A tree, you say? Ah, but the Defynnog Yew is no ordinary tree… Hidden away in the hush of an overgrown churchyard in the little-known hamlet of Defynnog, near Sennybridge, is one of Britain’s greatest arboreal treasures. Said to be 5000 years old by those in the know, this mighty yew has supposedly been around since the Bronze Age, which, if true, would make it the oldest tree in the UK – indeed significantly older than the more famous Fortingall Yew in Perthshire, Scotland.
Surprising though it might seem, the Defynnog Yew is still largely undiscovered, despite being just off the main road that blazes through the Brecon Beacons National Park. When we visited recently, we were the only ones there. We spent a moment of quiet contemplation rambling around the yew’s gnarly, muscular roots and low boughs, and clambering up into the needly hollow.
The keeper of a thousand untold stories witnessed over five millennia, the Deffynog Yew has a primeval beauty and an aura of mystery that touches deep. As wide as it is high, the yew has actually split into two separate trees over the ages. Its bark is so ancient and marbled, it is almost petrified and resembles volcanic stone. Fresh needles and shoots stubble its roots and branches. Tendrils and tresses fling themselves to the ground. Ivy ensnares its base.
Often a fixture in churchyards today, the yew tree has a history with deep roots. It was held sacred by the Druids, who used their wood to make their wands and staffs because of its supposed powerful magical properties. In the Celtic world the yew was synonymous with longevity and regeneration, death and resurrection, due to its drooping branches that could take root and form new trunks where they touched the ground. Yew trees could also survive the harshest of winters: when all else perished. In fact, a likely etymological origin of ‘yew’ is from the Welsh word ‘ywen’ – who is to say that the word we use for the tree today did not derive from this very evergreen in Defynnog churchyard?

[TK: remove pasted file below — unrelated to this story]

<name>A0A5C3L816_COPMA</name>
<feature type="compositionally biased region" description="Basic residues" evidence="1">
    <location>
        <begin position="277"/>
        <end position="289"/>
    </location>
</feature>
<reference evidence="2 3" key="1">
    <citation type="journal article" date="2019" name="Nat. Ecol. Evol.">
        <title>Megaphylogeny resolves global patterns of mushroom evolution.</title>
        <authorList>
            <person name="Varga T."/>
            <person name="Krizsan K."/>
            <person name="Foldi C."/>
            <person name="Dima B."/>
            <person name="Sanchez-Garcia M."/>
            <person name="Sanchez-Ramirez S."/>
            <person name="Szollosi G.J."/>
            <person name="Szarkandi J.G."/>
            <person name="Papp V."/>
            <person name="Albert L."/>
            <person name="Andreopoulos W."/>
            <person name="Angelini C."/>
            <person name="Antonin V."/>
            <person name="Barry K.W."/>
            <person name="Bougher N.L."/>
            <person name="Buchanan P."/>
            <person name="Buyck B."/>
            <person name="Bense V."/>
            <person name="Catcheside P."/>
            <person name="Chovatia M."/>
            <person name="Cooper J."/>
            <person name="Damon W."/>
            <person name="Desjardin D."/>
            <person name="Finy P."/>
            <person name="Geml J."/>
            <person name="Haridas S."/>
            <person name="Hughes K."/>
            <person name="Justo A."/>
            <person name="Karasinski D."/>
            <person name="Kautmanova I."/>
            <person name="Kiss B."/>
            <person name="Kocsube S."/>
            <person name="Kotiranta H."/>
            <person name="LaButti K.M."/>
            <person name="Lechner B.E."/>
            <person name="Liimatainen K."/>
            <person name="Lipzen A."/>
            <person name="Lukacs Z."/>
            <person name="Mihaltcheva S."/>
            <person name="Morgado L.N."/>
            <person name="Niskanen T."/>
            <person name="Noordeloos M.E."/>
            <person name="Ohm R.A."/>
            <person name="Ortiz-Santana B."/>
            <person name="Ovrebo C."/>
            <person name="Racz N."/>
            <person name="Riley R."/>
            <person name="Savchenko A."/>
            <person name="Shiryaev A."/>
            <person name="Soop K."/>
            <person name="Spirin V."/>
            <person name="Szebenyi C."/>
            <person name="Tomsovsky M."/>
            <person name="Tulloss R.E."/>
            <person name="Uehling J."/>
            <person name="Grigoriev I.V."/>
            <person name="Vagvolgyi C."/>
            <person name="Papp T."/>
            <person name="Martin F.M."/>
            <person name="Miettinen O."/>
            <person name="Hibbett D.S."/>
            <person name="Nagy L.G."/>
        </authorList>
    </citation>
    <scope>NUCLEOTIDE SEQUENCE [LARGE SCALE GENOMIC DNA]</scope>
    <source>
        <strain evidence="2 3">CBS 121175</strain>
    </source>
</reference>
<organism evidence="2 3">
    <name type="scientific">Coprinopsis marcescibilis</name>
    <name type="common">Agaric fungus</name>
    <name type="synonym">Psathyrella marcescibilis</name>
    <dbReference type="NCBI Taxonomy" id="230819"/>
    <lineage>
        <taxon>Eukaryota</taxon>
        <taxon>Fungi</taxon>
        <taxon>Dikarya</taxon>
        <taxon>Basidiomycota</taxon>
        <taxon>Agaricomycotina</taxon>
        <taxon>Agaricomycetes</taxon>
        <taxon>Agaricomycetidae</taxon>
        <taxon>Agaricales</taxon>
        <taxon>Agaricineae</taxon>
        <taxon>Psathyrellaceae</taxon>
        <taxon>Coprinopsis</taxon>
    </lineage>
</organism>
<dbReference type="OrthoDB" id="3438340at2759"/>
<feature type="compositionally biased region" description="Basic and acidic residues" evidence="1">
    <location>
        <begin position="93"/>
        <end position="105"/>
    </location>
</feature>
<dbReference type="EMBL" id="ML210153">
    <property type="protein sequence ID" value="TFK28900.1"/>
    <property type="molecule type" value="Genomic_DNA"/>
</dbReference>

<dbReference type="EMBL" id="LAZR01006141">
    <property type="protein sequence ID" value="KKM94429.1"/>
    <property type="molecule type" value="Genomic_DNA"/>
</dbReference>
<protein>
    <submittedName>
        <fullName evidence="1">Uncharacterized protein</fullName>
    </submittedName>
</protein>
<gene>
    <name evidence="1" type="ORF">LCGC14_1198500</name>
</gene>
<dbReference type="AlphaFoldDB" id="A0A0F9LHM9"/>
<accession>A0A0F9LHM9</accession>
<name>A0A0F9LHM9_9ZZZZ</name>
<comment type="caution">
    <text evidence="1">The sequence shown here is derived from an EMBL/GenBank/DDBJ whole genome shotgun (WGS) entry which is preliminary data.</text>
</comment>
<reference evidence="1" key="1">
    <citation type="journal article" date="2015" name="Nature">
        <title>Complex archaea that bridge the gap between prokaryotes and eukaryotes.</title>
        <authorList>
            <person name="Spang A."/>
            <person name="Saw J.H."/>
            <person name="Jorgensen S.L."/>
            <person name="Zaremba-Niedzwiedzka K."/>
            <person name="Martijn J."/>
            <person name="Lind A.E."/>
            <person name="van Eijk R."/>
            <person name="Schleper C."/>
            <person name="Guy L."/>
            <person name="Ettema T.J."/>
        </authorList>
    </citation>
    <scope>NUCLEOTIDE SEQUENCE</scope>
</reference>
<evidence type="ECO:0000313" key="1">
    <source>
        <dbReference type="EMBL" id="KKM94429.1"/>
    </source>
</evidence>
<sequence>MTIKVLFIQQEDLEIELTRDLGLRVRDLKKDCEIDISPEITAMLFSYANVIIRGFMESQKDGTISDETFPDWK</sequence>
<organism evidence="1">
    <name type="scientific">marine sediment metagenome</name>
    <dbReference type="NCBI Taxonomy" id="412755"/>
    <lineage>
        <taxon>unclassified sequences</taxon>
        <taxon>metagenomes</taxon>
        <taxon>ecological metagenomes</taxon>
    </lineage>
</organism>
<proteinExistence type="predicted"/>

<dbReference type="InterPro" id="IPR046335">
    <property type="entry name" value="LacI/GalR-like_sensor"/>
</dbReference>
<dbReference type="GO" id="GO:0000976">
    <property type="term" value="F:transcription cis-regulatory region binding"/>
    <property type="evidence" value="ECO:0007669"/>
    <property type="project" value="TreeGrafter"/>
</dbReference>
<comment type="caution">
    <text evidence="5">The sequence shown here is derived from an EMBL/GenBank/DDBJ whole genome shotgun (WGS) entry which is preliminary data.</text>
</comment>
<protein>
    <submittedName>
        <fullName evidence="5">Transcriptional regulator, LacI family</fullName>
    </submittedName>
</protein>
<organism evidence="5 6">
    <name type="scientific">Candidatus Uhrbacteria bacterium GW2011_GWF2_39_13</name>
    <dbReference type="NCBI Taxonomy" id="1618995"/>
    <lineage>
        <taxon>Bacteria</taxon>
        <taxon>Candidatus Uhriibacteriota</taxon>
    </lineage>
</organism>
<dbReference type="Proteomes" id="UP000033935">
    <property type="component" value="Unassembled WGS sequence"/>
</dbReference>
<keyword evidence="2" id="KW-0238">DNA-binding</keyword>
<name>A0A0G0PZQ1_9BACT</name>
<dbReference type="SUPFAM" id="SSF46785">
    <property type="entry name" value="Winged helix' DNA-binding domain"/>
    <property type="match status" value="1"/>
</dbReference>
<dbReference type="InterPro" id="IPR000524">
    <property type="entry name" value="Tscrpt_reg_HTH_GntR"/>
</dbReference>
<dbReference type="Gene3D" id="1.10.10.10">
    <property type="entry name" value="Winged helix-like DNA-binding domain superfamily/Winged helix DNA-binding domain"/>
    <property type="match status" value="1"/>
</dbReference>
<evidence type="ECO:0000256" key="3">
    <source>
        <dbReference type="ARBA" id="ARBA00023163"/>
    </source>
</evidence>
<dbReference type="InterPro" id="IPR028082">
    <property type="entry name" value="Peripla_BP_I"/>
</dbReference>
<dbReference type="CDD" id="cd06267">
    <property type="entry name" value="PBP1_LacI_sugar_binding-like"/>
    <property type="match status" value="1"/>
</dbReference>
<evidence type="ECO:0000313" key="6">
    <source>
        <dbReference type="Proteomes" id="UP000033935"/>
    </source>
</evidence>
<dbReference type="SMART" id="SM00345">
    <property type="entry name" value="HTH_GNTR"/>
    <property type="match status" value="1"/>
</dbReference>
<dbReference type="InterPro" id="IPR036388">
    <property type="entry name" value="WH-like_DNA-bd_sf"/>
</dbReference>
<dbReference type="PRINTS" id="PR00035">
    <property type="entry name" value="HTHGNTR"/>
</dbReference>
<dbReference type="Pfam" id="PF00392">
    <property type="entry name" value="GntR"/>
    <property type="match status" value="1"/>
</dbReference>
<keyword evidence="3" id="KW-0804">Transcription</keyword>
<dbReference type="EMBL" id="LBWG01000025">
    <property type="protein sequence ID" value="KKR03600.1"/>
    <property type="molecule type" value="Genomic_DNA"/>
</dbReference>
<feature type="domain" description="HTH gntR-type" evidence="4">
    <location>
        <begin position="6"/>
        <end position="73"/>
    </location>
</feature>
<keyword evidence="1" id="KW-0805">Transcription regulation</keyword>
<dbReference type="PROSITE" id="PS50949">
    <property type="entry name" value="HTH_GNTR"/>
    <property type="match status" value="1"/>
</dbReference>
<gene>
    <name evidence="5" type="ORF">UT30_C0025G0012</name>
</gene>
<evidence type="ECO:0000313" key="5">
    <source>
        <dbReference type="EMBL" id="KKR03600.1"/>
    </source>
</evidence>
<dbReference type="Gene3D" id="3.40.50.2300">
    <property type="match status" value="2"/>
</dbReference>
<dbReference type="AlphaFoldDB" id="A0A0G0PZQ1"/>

What to do
After you’ve admired the yew from every possible angle, take an atmospheric wander through the churchyard, with lots of crumbling tombstones to admire. Though sadly locked when we were there, St Cynog’s Church is most certainly worth a peek if open. Built on the site of an earlier Celtic church, the stout Norman church has an elaborately carved font with a runic inscription and a pre-Norman window that is believed to be Celtic. The standout, however, is a Roman sandstone pillar dating to the 5th century, which is engraved in Latin and Ogham (the early Irish language of the Celts).
NEXT ON THE JOURNEY: From the Defynnog Yew, it’s only 15 miles west to Myddfai, home to a legendary group of pioneering herbal healers, the Physicians of Myddfai, and a beautiful walk tracing sites associated with them.
At a glance
How to get there: Defynnog is just off the main A40 Brecon Road. Take the A4067 south of Sennybridge and stop in the village centre.
Parking: There is free parking close to the church (try the High Street or one of the lanes near it).
Refreshments: It’s worth timing your visit to squeeze in lunch at the wonderful International Welsh Rarebit Centre, a retro-cool cafe and cultural space serving hands-down the tastiest and most creative rarebits in the country.
Best time to visit: Thanks to its evergreen nature, the yew tree wears all seasons well, and is every bit as enchanting in winter as summer. As mentioned, it is rarely crowded no matter when you visit.